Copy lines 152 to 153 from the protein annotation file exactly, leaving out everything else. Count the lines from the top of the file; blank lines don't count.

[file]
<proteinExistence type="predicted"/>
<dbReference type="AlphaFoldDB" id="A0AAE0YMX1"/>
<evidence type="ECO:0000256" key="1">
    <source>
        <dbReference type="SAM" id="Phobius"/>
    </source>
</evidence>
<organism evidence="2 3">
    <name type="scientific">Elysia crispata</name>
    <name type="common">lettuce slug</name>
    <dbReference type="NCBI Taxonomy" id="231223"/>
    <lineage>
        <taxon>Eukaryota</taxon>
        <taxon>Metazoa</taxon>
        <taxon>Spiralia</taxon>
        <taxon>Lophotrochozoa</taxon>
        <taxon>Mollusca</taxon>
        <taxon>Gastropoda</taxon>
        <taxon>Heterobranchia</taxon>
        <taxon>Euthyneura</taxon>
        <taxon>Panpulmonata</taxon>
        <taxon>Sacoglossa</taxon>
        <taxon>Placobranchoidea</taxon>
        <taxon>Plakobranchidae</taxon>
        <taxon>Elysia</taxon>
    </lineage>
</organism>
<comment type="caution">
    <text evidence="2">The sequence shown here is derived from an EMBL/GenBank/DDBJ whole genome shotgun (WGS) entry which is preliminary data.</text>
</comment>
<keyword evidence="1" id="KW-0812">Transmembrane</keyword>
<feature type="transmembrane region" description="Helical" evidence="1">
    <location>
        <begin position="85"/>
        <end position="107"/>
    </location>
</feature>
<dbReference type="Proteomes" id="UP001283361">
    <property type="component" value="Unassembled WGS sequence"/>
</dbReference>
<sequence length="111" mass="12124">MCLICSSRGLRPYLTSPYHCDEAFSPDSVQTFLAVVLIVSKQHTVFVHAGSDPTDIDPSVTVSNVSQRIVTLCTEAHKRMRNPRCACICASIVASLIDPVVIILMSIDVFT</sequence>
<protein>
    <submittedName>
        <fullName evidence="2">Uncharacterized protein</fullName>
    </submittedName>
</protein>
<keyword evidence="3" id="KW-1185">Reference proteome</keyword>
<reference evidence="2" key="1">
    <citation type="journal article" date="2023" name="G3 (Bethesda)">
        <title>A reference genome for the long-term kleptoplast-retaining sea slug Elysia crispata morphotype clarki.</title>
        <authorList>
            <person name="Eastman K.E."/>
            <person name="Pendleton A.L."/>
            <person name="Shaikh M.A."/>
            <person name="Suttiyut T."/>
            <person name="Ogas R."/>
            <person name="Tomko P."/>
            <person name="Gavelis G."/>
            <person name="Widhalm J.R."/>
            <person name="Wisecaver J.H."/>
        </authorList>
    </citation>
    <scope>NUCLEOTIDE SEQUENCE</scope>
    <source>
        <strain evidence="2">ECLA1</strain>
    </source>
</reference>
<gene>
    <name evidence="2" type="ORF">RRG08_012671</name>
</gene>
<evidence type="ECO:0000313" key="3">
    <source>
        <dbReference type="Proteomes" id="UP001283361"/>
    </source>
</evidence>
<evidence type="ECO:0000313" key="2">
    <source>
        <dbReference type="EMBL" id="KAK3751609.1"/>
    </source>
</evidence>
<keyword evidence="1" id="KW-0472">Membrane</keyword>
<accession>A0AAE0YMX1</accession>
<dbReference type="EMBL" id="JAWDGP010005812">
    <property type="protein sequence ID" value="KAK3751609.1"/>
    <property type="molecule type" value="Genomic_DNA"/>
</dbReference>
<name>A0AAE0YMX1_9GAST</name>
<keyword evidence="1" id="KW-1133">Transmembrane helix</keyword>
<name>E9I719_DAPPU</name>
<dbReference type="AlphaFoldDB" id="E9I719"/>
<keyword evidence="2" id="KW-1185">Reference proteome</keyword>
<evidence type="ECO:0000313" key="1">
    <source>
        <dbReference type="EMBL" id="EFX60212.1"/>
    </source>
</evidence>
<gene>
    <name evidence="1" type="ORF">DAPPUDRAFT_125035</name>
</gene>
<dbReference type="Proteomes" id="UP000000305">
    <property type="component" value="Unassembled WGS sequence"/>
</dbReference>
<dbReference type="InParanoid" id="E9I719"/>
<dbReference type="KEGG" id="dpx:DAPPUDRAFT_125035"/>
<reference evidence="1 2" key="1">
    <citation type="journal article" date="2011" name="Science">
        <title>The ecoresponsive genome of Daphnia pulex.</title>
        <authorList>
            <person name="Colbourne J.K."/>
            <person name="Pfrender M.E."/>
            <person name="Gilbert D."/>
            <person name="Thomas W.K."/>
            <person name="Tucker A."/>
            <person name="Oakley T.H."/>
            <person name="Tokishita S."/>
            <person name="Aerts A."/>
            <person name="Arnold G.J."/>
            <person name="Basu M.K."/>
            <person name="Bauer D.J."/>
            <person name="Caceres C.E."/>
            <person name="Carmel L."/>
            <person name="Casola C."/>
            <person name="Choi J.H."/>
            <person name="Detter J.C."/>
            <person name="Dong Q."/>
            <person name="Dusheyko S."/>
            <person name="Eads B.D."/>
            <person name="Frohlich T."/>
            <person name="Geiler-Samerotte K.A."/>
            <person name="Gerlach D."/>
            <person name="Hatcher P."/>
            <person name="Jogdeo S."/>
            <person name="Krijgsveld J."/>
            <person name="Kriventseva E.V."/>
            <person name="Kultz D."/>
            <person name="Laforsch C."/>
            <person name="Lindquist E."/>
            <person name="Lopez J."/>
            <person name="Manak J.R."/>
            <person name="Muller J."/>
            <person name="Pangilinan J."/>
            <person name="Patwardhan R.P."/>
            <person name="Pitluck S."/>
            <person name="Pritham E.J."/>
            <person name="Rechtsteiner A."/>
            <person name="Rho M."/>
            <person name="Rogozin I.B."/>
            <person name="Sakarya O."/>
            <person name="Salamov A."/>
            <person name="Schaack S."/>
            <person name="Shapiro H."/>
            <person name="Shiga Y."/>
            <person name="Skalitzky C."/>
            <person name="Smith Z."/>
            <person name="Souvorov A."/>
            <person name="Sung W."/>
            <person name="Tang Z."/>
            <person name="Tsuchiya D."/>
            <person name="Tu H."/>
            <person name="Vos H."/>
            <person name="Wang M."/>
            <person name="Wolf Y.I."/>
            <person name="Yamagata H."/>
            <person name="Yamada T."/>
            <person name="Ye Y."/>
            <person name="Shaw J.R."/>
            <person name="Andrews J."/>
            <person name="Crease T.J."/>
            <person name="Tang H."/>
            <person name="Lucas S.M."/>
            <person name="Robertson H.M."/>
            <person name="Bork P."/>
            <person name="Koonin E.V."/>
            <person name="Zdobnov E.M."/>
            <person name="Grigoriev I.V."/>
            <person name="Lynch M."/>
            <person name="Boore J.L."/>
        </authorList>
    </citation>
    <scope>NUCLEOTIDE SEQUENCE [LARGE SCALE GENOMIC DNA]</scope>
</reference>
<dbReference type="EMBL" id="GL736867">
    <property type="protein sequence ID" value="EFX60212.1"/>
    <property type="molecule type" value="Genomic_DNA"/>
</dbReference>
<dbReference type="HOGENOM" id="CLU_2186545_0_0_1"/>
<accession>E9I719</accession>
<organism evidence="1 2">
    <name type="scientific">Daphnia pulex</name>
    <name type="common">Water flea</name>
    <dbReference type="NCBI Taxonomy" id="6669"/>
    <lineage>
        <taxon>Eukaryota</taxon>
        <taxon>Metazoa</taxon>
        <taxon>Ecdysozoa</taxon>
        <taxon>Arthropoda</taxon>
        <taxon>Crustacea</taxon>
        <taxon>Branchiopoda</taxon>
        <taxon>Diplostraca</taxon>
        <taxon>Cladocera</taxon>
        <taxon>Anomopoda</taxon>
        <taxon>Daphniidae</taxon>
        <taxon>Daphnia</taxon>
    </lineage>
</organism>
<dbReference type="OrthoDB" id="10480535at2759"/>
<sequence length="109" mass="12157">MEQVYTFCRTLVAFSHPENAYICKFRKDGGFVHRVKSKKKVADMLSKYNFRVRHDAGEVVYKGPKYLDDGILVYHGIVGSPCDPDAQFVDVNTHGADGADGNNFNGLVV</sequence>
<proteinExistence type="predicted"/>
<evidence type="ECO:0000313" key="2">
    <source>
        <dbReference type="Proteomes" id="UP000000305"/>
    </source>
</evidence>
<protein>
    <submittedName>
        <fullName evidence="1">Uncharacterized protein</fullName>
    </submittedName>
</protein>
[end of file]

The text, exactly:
            <person name="Shiga Y."/>
            <person name="Skalitzky C."/>